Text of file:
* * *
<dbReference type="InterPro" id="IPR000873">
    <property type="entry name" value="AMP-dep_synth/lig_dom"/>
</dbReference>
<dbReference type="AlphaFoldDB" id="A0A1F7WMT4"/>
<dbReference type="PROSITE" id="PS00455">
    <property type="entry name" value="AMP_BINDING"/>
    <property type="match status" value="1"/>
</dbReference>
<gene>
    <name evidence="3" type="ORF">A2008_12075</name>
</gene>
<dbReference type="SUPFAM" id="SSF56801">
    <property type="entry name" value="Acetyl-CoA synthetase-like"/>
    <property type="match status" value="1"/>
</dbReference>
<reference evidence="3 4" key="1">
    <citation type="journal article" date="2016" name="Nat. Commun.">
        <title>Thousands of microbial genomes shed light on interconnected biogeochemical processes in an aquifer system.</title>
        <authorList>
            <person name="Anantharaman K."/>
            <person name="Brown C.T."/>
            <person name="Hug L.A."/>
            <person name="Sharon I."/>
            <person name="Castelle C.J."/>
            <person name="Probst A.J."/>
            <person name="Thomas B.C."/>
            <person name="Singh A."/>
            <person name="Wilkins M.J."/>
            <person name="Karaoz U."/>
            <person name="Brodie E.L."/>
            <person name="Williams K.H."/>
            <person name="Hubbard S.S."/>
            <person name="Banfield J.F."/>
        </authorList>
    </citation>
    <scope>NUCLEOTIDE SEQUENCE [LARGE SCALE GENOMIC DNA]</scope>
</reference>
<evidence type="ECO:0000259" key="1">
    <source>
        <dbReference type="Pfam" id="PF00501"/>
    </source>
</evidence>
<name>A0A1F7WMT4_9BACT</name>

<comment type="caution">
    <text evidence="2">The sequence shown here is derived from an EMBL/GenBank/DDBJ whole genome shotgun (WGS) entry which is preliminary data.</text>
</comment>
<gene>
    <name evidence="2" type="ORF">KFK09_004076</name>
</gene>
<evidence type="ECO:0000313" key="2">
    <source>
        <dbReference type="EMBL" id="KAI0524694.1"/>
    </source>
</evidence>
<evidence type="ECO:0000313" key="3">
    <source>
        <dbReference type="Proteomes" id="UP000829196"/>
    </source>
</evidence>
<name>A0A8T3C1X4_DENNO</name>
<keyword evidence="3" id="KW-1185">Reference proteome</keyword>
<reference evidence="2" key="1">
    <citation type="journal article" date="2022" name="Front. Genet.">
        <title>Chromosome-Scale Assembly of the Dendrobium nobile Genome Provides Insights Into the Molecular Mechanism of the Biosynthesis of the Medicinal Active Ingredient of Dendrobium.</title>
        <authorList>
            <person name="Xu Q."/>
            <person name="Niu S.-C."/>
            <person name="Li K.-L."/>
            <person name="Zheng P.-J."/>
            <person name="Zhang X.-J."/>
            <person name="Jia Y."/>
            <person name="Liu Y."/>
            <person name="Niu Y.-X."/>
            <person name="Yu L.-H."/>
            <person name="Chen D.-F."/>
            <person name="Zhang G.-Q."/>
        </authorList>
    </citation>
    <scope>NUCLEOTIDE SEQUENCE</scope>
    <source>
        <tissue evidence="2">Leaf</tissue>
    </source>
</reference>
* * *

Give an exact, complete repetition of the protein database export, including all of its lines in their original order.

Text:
<dbReference type="InterPro" id="IPR000873">
    <property type="entry name" value="AMP-dep_synth/lig_dom"/>
</dbReference>
<dbReference type="AlphaFoldDB" id="A0A1F7WMT4"/>
<dbReference type="PROSITE" id="PS00455">
    <property type="entry name" value="AMP_BINDING"/>
    <property type="match status" value="1"/>
</dbReference>
<gene>
    <name evidence="3" type="ORF">A2008_12075</name>
</gene>
<dbReference type="SUPFAM" id="SSF56801">
    <property type="entry name" value="Acetyl-CoA synthetase-like"/>
    <property type="match status" value="1"/>
</dbReference>
<reference evidence="3 4" key="1">
    <citation type="journal article" date="2016" name="Nat. Commun.">
        <title>Thousands of microbial genomes shed light on interconnected biogeochemical processes in an aquifer system.</title>
        <authorList>
            <person name="Anantharaman K."/>
            <person name="Brown C.T."/>
            <person name="Hug L.A."/>
            <person name="Sharon I."/>
            <person name="Castelle C.J."/>
            <person name="Probst A.J."/>
            <person name="Thomas B.C."/>
            <person name="Singh A."/>
            <person name="Wilkins M.J."/>
            <person name="Karaoz U."/>
            <person name="Brodie E.L."/>
            <person name="Williams K.H."/>
            <person name="Hubbard S.S."/>
            <person name="Banfield J.F."/>
        </authorList>
    </citation>
    <scope>NUCLEOTIDE SEQUENCE [LARGE SCALE GENOMIC DNA]</scope>
</reference>
<evidence type="ECO:0000259" key="1">
    <source>
        <dbReference type="Pfam" id="PF00501"/>
    </source>
</evidence>
<name>A0A1F7WMT4_9BACT</name>

<comment type="caution">
    <text evidence="2">The sequence shown here is derived from an EMBL/GenBank/DDBJ whole genome shotgun (WGS) entry which is preliminary data.</text>
</comment>
<gene>
    <name evidence="2" type="ORF">KFK09_004076</name>
</gene>
<evidence type="ECO:0000313" key="2">
    <source>
        <dbReference type="EMBL" id="KAI0524694.1"/>
    </source>
</evidence>
<evidence type="ECO:0000313" key="3">
    <source>
        <dbReference type="Proteomes" id="UP000829196"/>
    </source>
</evidence>
<name>A0A8T3C1X4_DENNO</name>
<keyword evidence="3" id="KW-1185">Reference proteome</keyword>
<reference evidence="2" key="1">
    <citation type="journal article" date="2022" name="Front. Genet.">
        <title>Chromosome-Scale Assembly of the Dendrobium nobile Genome Provides Insights Into the Molecular Mechanism of the Biosynthesis of the Medicinal Active Ingredient of Dendrobium.</title>
        <authorList>
            <person name="Xu Q."/>
            <person name="Niu S.-C."/>
            <person name="Li K.-L."/>
            <person name="Zheng P.-J."/>
            <person name="Zhang X.-J."/>
            <person name="Jia Y."/>
            <person name="Liu Y."/>
            <person name="Niu Y.-X."/>
            <person name="Yu L.-H."/>
            <person name="Chen D.-F."/>
            <person name="Zhang G.-Q."/>
        </authorList>
    </citation>
    <scope>NUCLEOTIDE SEQUENCE</scope>
    <source>
        <tissue evidence="2">Leaf</tissue>
    </source>
</reference>